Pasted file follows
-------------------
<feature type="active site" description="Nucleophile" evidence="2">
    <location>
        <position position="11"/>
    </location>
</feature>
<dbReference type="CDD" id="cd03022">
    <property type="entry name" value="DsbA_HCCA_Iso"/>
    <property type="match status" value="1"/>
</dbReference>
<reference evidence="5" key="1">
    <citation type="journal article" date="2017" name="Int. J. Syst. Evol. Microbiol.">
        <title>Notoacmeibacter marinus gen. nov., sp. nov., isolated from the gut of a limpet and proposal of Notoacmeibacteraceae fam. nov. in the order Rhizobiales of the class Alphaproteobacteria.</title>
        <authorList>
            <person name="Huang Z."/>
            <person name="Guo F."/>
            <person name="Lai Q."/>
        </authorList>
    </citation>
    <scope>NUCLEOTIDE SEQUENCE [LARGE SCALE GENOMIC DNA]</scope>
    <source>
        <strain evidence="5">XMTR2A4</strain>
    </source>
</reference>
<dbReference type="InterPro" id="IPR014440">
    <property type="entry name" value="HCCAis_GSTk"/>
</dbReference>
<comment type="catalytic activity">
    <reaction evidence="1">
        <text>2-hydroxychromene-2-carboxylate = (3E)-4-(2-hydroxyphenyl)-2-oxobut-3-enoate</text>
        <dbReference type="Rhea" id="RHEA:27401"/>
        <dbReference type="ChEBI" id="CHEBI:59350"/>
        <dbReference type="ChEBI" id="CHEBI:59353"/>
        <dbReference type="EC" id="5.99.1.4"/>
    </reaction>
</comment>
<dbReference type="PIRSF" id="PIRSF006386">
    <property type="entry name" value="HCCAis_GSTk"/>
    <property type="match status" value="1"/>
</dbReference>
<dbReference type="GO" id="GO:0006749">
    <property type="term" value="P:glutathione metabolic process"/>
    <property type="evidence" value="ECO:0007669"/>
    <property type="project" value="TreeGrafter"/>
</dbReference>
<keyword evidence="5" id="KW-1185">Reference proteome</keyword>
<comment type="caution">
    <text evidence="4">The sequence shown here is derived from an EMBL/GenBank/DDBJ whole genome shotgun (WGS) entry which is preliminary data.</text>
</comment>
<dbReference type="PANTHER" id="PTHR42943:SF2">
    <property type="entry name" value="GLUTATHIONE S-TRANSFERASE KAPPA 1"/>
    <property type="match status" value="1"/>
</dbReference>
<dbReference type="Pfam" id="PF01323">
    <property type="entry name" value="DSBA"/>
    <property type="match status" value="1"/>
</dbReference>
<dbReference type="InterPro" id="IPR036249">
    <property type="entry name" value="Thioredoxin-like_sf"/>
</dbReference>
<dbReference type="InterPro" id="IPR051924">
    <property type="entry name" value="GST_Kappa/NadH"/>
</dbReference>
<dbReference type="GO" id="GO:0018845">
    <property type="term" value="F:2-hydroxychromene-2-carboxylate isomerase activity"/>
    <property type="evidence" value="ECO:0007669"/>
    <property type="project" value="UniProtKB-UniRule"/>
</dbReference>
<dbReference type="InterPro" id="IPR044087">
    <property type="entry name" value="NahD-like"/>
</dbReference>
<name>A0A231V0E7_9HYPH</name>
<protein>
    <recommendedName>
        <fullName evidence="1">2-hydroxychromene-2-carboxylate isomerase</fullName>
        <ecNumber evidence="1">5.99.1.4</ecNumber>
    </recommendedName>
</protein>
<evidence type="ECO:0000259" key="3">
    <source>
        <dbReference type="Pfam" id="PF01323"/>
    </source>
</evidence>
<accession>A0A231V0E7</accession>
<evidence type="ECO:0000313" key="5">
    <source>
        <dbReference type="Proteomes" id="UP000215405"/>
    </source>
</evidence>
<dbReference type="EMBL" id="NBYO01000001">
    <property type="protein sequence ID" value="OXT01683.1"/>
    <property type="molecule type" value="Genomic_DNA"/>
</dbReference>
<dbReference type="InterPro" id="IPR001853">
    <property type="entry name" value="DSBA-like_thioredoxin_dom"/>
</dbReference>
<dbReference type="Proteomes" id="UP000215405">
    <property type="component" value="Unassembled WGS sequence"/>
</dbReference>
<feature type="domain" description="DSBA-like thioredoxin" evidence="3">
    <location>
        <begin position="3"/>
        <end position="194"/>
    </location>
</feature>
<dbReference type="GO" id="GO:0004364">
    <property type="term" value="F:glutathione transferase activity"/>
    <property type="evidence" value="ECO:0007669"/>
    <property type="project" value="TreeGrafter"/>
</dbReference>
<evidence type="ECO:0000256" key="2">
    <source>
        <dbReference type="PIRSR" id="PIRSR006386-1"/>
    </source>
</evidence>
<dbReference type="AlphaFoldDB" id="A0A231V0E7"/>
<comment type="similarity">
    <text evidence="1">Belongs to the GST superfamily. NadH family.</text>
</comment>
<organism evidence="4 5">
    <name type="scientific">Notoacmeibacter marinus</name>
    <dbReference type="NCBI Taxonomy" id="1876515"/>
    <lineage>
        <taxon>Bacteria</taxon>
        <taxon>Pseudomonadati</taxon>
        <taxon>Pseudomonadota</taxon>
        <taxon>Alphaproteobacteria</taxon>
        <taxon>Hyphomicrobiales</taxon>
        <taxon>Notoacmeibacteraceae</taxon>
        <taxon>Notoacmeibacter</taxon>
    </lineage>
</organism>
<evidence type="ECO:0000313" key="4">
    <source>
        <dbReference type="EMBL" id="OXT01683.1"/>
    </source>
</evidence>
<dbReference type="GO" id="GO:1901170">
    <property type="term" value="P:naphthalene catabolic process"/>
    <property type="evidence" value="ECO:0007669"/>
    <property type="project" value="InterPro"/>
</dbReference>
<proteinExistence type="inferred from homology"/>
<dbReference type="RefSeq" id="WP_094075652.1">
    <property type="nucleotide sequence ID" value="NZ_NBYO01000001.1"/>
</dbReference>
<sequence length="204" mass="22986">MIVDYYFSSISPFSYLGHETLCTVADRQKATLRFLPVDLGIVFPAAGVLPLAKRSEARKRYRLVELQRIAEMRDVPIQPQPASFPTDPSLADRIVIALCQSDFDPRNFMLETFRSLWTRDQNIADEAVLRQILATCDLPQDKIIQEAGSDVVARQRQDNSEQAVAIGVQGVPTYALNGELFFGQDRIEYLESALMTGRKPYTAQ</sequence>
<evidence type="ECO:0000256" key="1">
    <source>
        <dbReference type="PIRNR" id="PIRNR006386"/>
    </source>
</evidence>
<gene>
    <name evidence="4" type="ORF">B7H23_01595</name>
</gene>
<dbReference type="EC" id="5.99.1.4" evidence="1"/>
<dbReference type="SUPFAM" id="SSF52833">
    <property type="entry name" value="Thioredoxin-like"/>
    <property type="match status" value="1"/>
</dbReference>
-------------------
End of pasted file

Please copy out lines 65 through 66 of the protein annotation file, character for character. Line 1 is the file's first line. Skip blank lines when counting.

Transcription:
    <property type="evidence" value="ECO:0007669"/>
    <property type="project" value="UniProtKB-UniRule"/>